It's the question every Tennessee Titans fan wants answered.
Can the team progress with Mike Munchak as the head coach and Jake Locker as the quarterback?
Since 2011, when Munchak was hired as Tennessee's head coach and Locker was selected in the first round of the draft, the Titans haven't made the playoffs and have mustered only one season above .500.
Let's examine if Munchak and/or Locker should be kept for 2014.
From a natural talent perspective, Locker doesn't leave much to be desired. At the 2011 NFL Combine, the University of Washington product measured in at 6'3'' and 231 pounds and ran an impressive 4.59 in the 40-yard dash.
He tested out as one of the most athletic signal-callers in his class in other speed and agility drills, as well.
Locker's hand size was only 9 5/8'', not exactly a catcher's mitt, but not frighteningly small for an NFL quarterback.
He played on mainly sub-par teams in college and dealt with sporadic accuracy in Seattle.
But Locker has a strong arm and doesn't have any abnormal hitch in his delivery.
Though he demonstrated a great deal of toughness at the collegiate level, he's been plagued with injuries early in his professional career.
Here's a look at how Locker's progressed in the NFL:
|Games Played||Attempts||Completion %||Accuracy %||Yards Per Attempt||TD %||INT %|
Pro Football Reference and Pro Football Focus
(*Accuracy Percentage "accounts for dropped passes, throw aways, spiked balls, batted passes, and passes where the quarterback was hit while they threw the ball - factors that hurt the quarterback's completion percentage but don't help show how accurate they are.")
The noticeable improvement in touchdown percentage and interception percentage is certainly encouraging, especially after an injury derailed his first year as the full-time starter in Tennessee.
He'll only be 26 in June, so age isn't necessarily a factor in deciding whether or not he can become the Titans' franchise quarterback.
While Locker is a fine athlete capable of running some read-option and scrambling when protection breaks down, following the slew of injuries he's suffered in the NFL, he'd put himself in the best position to succeed if he reverts to being almost solely a pocket passer.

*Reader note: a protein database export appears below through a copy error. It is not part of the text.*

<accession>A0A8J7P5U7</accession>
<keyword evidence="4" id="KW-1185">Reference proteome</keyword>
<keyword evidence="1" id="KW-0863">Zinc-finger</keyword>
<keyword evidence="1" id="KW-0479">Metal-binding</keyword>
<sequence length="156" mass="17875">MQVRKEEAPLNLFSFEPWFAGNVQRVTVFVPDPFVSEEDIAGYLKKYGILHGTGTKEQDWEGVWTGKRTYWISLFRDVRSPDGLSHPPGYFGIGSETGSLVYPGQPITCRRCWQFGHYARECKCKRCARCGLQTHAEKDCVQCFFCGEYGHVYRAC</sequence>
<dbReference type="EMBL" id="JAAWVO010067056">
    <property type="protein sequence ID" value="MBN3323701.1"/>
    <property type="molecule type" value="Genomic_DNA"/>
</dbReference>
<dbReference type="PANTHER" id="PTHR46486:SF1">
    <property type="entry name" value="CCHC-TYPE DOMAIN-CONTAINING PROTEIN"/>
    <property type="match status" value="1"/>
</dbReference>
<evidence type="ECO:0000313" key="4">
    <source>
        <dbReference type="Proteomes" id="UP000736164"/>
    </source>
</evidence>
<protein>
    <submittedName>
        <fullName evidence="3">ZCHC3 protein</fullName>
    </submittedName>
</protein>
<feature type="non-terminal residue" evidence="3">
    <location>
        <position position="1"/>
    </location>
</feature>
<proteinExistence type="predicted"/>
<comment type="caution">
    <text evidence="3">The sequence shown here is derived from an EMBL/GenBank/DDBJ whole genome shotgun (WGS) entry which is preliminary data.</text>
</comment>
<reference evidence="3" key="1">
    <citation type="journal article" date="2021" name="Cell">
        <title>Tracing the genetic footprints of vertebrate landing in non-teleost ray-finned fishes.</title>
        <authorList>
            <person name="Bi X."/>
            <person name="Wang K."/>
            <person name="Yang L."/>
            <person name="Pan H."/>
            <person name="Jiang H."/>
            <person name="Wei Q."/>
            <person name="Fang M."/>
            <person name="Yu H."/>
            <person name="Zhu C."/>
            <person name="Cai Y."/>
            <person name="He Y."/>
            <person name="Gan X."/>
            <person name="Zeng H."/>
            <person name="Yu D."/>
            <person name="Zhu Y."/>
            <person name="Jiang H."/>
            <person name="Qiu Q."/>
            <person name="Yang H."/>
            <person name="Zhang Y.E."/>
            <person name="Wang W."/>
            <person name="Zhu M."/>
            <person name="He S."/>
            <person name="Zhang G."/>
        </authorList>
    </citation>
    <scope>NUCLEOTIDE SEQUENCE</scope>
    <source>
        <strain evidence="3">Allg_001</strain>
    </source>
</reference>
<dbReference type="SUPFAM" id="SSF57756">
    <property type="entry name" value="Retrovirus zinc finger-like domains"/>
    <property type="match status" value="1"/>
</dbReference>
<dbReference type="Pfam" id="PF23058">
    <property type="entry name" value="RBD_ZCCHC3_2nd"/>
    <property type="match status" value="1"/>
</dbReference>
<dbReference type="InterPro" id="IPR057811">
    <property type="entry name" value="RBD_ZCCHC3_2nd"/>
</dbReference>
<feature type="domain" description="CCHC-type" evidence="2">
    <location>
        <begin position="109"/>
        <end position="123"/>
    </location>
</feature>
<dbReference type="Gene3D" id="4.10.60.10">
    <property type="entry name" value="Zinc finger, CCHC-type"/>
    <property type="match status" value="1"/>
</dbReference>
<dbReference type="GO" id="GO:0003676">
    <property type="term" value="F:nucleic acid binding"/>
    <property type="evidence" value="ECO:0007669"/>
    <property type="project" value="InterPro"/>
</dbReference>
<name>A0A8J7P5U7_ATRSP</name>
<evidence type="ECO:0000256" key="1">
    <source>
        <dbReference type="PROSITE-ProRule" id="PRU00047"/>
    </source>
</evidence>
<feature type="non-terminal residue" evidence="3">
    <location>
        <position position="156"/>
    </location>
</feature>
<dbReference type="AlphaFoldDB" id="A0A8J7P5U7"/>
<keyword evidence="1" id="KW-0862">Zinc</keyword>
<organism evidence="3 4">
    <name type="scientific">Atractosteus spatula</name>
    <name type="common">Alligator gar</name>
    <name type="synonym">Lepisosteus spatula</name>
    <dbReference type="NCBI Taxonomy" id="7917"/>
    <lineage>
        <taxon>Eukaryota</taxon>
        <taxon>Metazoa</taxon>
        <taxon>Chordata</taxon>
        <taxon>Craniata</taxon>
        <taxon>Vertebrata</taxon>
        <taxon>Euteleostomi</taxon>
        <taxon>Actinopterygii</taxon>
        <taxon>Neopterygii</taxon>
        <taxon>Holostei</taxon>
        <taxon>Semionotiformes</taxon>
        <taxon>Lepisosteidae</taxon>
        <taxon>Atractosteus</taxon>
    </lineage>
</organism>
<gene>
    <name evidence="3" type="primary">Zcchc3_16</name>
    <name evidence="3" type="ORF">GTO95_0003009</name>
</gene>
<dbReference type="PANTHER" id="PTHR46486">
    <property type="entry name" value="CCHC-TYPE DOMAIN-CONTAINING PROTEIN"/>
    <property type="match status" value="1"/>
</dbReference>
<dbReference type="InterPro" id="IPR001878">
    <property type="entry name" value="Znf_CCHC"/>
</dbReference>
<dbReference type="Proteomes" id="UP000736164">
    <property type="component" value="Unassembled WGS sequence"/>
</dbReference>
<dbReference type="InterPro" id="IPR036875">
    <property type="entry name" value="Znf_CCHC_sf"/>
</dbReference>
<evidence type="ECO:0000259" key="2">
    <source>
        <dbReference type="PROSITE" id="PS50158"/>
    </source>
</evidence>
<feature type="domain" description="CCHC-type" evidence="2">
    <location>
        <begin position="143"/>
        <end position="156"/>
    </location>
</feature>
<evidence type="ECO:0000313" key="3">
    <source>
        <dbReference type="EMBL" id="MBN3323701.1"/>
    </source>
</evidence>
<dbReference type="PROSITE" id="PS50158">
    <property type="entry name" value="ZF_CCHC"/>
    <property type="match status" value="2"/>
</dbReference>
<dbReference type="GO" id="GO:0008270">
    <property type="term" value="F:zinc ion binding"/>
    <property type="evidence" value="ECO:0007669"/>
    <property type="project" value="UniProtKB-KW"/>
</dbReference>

Because he showed progression in the decision-making and accuracy departments in 2013, there's reason to believe he'll continue to develop in 2014.
The injuries are worrisome, however.
If the Titans believe Locker is injury prone, then it'd be nearly impossible to retain him beyond 2014—when his rookie contract expires—and as only a $3.43 cap hit next year, they could cut ties this upcoming offseason.
If the Titans believe Locker's injuries have simply been the result of a string of bad luck, there's a glimmer of hope to believe in him long-term and, at least, give him a fair shot to prove himself next season.
Munchak's case is pretty cut and dry. Unlike Locker, he's shown no improvement during his three-year stint in Tennessee.
He's 20-26 as a head coach, and the Titans haven't made the playoffs in his tenure.
In 2011, Tennessee went 9-7 with Matt Hasselbeck as the primary starter at quarterback.
The next year, the team regressed to 6-10.
Sure, injuries at the quarterback position could be used as a reasonable crutch for Munchak to keep his job, but here's a look at first and second round picks Tennessee has made during his time with the Titans:
- 2011: quarterback Jake Locker, linebacker Akeem Ayers
- 2012: wide Receiver Kendall Wright, linebacker Zach Brown
- 2013: guard Chance Warmack, wide receiver Justin Hunter
Over that span, the Titans added the following free agents:
- defensive end Kamerion Wimbley
- guard Steve Hutchinson
- guard Andy Levitre
- tight end Delanie Walker
- safety Bernard Pollard
- safety George Wilson
- running back Shonn Greene
- buard Rob Turner
Essentially, Munchak hasn't led a team devoid of talent in key areas.
When it comes to being a head coach, it's all about wins and losses.
Three years has become the de facto deadline for head coaches in today's NFL, and Munchak simply hasn't won enough since 2011 to be kept around.
What should the Titans do?
Jake Locker's 2014 prospects shouldn't be the reason Titans renew their season tickets, but due to the injuries he's labored through, it's hard to come to a concrete conclusion on him.
The improvement he exhibited in 2013 will be his greatest bargaining chip heading into next season.
Having said that, Munchak's three-year resume in Tennessee will probably get him fired, and the new head coach will likely scour the collegiate ranks for his quarterback in the 2014 draft.
Remember, holdovers from previous regimes can become dispensable rather quickly.
To truly move forward as an organization, the Tennessee Titans should fire Mike Munchak, but they're in a position to give Locker one more chance to prove himself next season.